By Show and Tell
By Bree Davies
By Bree Davies
By Cory Casciato
By Emilie Johnson
By Robin Edwards
By Bree Davis
By Josiah M. Hesse
On a recent sunny afternoon, Denver Art Museum director Lewis Sharp was standing under the museum's still-controversial entrance canopy on Acoma Plaza. Not that the canopy provides any shade: Though workers began erecting it last fall, it's still not finished. The stainless-steel panels intended to provide it with a roof have not yet been installed. "I just ask that people wait until it's finished before they judge it," Sharp said.
The tubular steel canopy, designed by George Hoover for the Denver architectural firm of AR7, has caused considerable consternation in the art world. In fact, a nearly universal howl has gone up, with everyone from young alternative-space denizens to elderly socialite collectors having something bad to say about it. The chief gripe is the way the canopy interferes with the view from the Civic Center of Mark di Suvero's spectacular "Lao Tzu" sculpture, which is sited on the plaza nearby.
Lately, complaints about the goofy protuberance have snowballed to the point that a formal letter-writing campaign has been launched. The aim is to have what has been dubbed "the claw" removed. Sadly, there's little chance of that, at least in the short run. But don't despair. More than one museum staffer points out that whereas the di Suvero is permanent, the same can't be said for the canopy.
Working in the canopy's defense, meanwhile, is the fact that it obviously doesn't repel visitors. For proof, check out the crowds flocking to the DAM's current summer blockbuster, Searching for Ancient Egypt: Art, Architecture, and Artifacts.
Originating at the University of Pennsylvania's Museum of Archaeology and Anthropology, this large traveling exhibit was organized by renowned Egyptologist David Silverman, who worked on the King Tut and Ramses shows in the 1980s. It comprises 138 artifacts from the MAA's massive 42,000-plus-piece permanent collection, a treasure trove resulting from Penn's work as a major player in Egyptian excavations from the 1890s up to the present.
The articles chosen by Silverman span thousands of years of Egyptian history, and though the MAA has been exhibiting this kind of mate-rial since the late nineteenth century, some of the items in Ancient Egypt have never before been put on public display.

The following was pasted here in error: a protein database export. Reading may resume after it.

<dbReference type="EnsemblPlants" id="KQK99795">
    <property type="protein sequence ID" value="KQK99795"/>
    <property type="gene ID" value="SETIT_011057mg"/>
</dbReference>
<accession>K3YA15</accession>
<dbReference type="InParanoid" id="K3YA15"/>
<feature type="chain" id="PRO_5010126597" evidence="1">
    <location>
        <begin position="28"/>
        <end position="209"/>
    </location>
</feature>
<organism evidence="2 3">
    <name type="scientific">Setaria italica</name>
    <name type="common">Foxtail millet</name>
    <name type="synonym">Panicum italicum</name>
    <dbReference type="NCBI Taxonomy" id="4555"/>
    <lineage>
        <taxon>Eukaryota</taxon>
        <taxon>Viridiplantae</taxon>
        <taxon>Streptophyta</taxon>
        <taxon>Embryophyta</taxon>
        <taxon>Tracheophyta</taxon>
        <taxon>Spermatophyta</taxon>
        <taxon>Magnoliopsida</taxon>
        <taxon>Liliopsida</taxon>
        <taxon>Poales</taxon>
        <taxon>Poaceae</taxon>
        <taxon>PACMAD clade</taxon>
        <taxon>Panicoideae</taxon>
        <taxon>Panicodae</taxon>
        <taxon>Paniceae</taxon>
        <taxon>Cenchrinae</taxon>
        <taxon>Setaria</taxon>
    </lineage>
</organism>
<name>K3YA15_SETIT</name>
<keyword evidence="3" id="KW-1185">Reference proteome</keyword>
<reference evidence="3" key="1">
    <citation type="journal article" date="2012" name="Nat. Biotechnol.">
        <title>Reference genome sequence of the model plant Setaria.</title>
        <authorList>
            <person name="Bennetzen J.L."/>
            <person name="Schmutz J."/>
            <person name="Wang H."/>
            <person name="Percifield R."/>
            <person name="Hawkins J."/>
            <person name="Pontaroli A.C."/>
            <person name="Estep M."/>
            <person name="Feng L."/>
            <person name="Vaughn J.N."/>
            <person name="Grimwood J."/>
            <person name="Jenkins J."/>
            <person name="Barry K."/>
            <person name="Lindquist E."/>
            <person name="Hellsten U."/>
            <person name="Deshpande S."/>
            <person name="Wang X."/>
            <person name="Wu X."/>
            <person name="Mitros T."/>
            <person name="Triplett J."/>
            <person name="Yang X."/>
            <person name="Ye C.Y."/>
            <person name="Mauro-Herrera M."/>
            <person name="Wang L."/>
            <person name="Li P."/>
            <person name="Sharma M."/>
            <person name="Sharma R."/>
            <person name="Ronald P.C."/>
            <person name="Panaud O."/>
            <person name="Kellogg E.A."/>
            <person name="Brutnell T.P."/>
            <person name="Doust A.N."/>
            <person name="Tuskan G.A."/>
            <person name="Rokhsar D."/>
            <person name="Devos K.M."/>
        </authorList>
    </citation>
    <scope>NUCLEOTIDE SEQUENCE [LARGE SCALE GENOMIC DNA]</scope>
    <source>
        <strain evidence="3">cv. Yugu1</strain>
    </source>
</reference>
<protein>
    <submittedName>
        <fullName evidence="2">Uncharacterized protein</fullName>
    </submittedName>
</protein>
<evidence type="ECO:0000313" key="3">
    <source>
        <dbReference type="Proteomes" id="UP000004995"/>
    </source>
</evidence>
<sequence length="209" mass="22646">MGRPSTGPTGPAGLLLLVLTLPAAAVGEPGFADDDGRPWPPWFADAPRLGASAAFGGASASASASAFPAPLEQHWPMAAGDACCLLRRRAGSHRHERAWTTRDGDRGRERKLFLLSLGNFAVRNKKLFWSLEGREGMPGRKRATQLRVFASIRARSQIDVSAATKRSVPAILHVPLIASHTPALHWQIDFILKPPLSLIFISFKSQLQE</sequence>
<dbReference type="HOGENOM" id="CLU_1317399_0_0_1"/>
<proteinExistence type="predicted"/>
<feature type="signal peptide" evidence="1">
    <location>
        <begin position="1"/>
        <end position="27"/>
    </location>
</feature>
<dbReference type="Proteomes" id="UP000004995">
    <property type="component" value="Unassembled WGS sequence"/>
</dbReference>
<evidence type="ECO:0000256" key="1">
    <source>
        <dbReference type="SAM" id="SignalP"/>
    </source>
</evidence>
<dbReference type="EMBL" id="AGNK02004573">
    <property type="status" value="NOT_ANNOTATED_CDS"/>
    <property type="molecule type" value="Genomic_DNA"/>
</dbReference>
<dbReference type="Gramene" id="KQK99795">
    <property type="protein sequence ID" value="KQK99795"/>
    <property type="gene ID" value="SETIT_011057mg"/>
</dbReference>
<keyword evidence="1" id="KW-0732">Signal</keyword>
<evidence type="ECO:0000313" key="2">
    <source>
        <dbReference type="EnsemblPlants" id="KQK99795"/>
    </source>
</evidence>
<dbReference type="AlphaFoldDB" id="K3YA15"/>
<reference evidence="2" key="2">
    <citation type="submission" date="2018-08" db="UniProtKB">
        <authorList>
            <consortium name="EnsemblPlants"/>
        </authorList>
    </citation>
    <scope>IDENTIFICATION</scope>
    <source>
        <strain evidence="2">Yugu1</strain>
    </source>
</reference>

DAM has gone all out for Ancient Egypt, with eye-catching banners heralding the show having been erected on light poles around town and along Pena Boulevard. To meet demand--or perhaps to create it--the museum has installed a special gift shop in the lobby. Headsets featuring audio tours of the show are available, and the Hamilton Galleries have been thoroughly redecorated with an Egyptian theme and repainted in such earthy shades as a luscious terra-cotta red. This refitting, as well as the installation of the show, was supervised by Leland Murray, the DAM's gifted exhibition designer.
Murray sets an appropriate Egyptian mood even before visitors enter the spacious first-floor Hamilton Galleries. Tropical plants have been arranged on shelves, a reference to the offerings that were placed outside Egyptian temples. The plants are positioned on either side of a colonnade whose columns have been fitted out with lotus capitals. The Hamilton Galleries are dimly lit, a concession to conservation, perhaps, but striking just the right somber chord for a display containing mummy cases and sarcophagus lids. The show is divided into four sections, beginning with "People of the Nile," which is devoted to the daily life of Egyptians, both the opulent and the ordinary. Following are self-explanatory sections on "Rulers of the Realm," "Visions of Life After Death" and "Gods and Goddesses."
As befits a summer blockbuster, there are a few diversions along the way. One of four interactive displays in the show, for instance, invites visitors to try their hand at mummification: "Participants can handle the brain hook," enthuses the exhibit's press release. In better taste are the three other interactive setups, one devoted to cosmetics, another to stone-carving and the last one to calligraphy. And though curmudgeons may howl at this shameless attempt to engage otherwise inattentive viewers, the kids love the stuff: The mummy display is constantly mobbed.
While the mummies are undeniably fascinating, the real appeal of Ancient Egypt is its fine Egyptian art. The show offers a wide variety of remarkable objects, and none is more remarkable than the "West Wall of the Tomb Chapel of Kaipura," originally built in Saqqara almost 4,500 years ago. The "West Wall" is a nearly twenty-foot-long, eleven-foot-tall limestone fragment covered with finely carved bas-reliefs. Silverman calls it the largest object ever to travel in an exhibition. The University of Pennsylvania owns the entire chapel and originally conceived Ancient Egypt as a way of raising funds for its restoration.
The wall is made up of nearly two dozen stone blocks, the largest and heaviest being the "false door," which alone weighs five tons. As a result, it was necessary to create a specially engineered display that features a mammoth vertical counterweight (disguised as a pedestal) running along the floor below the "West Wall." This counterweight is used to redistribute the weight of the wall across the floor and across the building's structural frame so that it won't fall into the DAM's basement.